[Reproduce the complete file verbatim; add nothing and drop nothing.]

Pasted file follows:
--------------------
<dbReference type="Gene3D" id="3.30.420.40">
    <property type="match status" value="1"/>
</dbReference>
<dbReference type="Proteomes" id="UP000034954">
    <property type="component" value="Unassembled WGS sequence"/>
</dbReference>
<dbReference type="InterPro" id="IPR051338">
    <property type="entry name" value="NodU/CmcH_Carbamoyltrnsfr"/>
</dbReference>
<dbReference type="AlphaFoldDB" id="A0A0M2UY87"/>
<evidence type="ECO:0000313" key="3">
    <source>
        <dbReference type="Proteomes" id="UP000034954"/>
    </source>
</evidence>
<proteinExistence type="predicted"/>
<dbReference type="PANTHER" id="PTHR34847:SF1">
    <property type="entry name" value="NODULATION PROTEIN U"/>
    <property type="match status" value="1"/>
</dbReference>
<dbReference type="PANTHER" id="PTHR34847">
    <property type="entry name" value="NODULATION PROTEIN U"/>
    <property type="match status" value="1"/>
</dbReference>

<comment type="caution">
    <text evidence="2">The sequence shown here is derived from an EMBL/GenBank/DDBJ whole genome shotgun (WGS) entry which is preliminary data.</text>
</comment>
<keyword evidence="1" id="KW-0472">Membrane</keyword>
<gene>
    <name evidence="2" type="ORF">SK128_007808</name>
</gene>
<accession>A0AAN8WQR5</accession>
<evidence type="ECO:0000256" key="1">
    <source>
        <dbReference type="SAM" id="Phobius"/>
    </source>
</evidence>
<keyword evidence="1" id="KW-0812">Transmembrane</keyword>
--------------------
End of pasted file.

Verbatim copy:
<dbReference type="Gene3D" id="3.30.420.40">
    <property type="match status" value="1"/>
</dbReference>
<dbReference type="Proteomes" id="UP000034954">
    <property type="component" value="Unassembled WGS sequence"/>
</dbReference>
<dbReference type="InterPro" id="IPR051338">
    <property type="entry name" value="NodU/CmcH_Carbamoyltrnsfr"/>
</dbReference>
<dbReference type="AlphaFoldDB" id="A0A0M2UY87"/>
<evidence type="ECO:0000313" key="3">
    <source>
        <dbReference type="Proteomes" id="UP000034954"/>
    </source>
</evidence>
<proteinExistence type="predicted"/>
<dbReference type="PANTHER" id="PTHR34847:SF1">
    <property type="entry name" value="NODULATION PROTEIN U"/>
    <property type="match status" value="1"/>
</dbReference>
<dbReference type="PANTHER" id="PTHR34847">
    <property type="entry name" value="NODULATION PROTEIN U"/>
    <property type="match status" value="1"/>
</dbReference>

<comment type="caution">
    <text evidence="2">The sequence shown here is derived from an EMBL/GenBank/DDBJ whole genome shotgun (WGS) entry which is preliminary data.</text>
</comment>
<keyword evidence="1" id="KW-0472">Membrane</keyword>
<gene>
    <name evidence="2" type="ORF">SK128_007808</name>
</gene>
<accession>A0AAN8WQR5</accession>
<evidence type="ECO:0000256" key="1">
    <source>
        <dbReference type="SAM" id="Phobius"/>
    </source>
</evidence>
<keyword evidence="1" id="KW-0812">Transmembrane</keyword>